It’s no secret: Over the last few years, corporate well-being programs have really come of age. Continued advances in technology and a renewed cultural interest in health and well-being are largely behind this big shift.
But, as I consider corporate well-being programs and what’s on the horizon for 2018 and beyond, I see a number of trends that I believe will continue to transform our industry, and trends that will allow HR professionals to fine-tune, or kick-start, their well-being programs in the next 3-5 years.
Here’s a look at five trends I’m watching closely in 2018.
1. The corporate vending machine makes a big splash
It might seem counter-intuitive, but 2018 will be the year we see corporate vending machines really take off. But wait, haven’t corporate vending machines been around for a while? And, haven’t they historically been full of unhealthy snacks and sodas? Correct, on both counts. As a side note, during a trip to a national theme park I saw vending machines for cupcakes!
But, the corporate vending machines of 2018 will be chock full of not only healthy food options like granola bars, craft popcorn, and trail mixes; they will also include a slew of products designed to facilitate a more healthy lifestyle. Think sleep, eye care and oral health products. What’s more, they’ll accept evolving payment options like ApplePay, Android Pay and employee debit cards.
In fact, you’re already seeing this trend in the consumer world as CVS is experimenting with vending machines filled with vitamins, supplements, First Aid and healthy snacks.
2. Standing desks no longer just a fad
2018 will be the year standing desks go from fad to fixture in the corporate workplace. All signals point that way. For example, research from the Society for Human Resource Management (SHRM) has called the standing desk the fastest growing employee benefit in the United States.
It’s hardly an accident. Consider today’s average office worker. Most are stuck at desks all day with minimal breaks and little exercise. In many ways, it’s a lifestyle that’s worse than smoking! Standing desks can help companies make headway in that regard by allowing employees to get just a little movement in their busy days.
Over the last few years, we’ve seen start-ups and midsized companies embrace this trend. But, 2018 will be the year we see larger companies adopt standing desks on a larger scale. Employees are asking for them, and the current cultural climate is pointing in that direction.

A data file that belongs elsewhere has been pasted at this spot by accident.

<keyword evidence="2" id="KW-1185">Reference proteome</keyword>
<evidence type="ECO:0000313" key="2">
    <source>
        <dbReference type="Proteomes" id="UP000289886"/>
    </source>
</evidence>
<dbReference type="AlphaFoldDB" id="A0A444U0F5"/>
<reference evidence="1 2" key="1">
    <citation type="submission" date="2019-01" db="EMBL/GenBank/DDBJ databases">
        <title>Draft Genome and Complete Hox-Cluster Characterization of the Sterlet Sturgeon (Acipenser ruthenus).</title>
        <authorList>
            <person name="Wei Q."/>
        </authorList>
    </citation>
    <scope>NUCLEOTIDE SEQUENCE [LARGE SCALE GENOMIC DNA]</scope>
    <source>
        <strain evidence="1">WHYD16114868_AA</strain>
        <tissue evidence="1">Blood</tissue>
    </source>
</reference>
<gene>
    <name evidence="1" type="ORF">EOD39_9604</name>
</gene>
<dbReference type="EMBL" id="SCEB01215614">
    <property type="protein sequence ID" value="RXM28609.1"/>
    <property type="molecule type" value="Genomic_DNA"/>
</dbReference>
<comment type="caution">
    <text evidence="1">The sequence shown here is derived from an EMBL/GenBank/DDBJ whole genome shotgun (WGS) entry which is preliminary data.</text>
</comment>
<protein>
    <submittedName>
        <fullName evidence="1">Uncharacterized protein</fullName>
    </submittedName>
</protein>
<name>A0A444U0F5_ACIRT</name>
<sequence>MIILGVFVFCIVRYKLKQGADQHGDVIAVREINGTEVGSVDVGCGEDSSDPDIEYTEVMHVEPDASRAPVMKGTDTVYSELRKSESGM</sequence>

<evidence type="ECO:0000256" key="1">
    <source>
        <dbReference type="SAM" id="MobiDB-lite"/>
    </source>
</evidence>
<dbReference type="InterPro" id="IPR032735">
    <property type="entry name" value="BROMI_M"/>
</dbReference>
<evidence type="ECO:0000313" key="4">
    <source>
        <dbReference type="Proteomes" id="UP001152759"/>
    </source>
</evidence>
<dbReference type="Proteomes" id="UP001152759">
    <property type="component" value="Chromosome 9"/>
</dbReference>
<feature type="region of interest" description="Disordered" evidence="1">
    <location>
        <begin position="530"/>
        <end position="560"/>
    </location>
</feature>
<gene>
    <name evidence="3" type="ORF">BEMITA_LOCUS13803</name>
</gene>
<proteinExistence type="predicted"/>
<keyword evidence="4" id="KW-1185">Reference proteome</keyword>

3. Personalization to the max
It’s clear that employees want more personalization from their corporate well-being programs. And, in the last year, we’ve seen more companies take on that challenge by using digital platforms, apps and wearable devices to meet employees’ preferences.
But, I believe what you’ll see in the next year will be more companies using “big (well-being) data” to customize well-being experiences for employees that sync up exactly with personal fitness and health goals. The deliverables will be more tailor-made content and specific content offerings based on employee interests — like on-site muay thai boxing or ballet barre classes, for example.
And, the way in which employees interact with these personalized offerings will evolve, too. For example, I envision employees attending personalized fitness classes at the corporate wellness center, but also participating in live coaching sessions on their mobile devices and interacting with virtual personal assistants to track progress and evaluate their health outcomes. The new corporate well-being experience isn’t just personalized—it’s cross-platform, too.
4. On-site nap rooms become “a thing”
Sleep deprivation is a serious issue in our society right now—and it’s impacting employee productivity in a big way. A RAND study estimates sleep deprivation is costing U.S. employers roughly $411 billion annually. Yikes.
Article Continues Below
Recruiting when you only have 1, 3, or 5 hours in a day
As a result, I believe you’ll see more employers tackling sleep deprivation in the workplace through formal sleep awareness and education programs, as well as incentive programs that track an employee’s sleep and provide points towards rewards for achieving set sleep goals.
And yes, I believe we’ll also see more employers make room for on-site nap rooms and sleep pods, too, as ways to give employees a break and boost productivity.
5. Companies finally address employee stress
Workplace stress isn’t new. But, it is a big deal. The World Health Organization (WHO) recently called stress the health epidemic of the 21st century. In fact, one recent study found that work-related stress costs U.S. businesses $30 billion a year in lost workdays (some estimate it at $300 billion).
The idea of companies trying to help employees manage that stress isn’t necessarily new, either. However, in 2018, I believe you’ll see companies take a little different approach.
For instance, I believe you’ll see more companies turn to mindfulness for help. Why? Because mindfulness, in particular, has been said to boost creativity and sharpen focus — two things that employers are eager to retain in the “always-on” age.
Case in point: “The Balancing Act — Work, Life and Technology” is one of our top 10 most requested educational seminars for all our clients.
Other companies will turn to meditation. Through its CubeFit program, HP offers 10-15 minutes classes on meditation and yoga that are streamed live via Microsoft Lync or Skype so employees can recharge where, and when, they want.
Those are the big well-being trends I see in the year ahead. What about you? What trends do you see shaping the well-being space in 2018?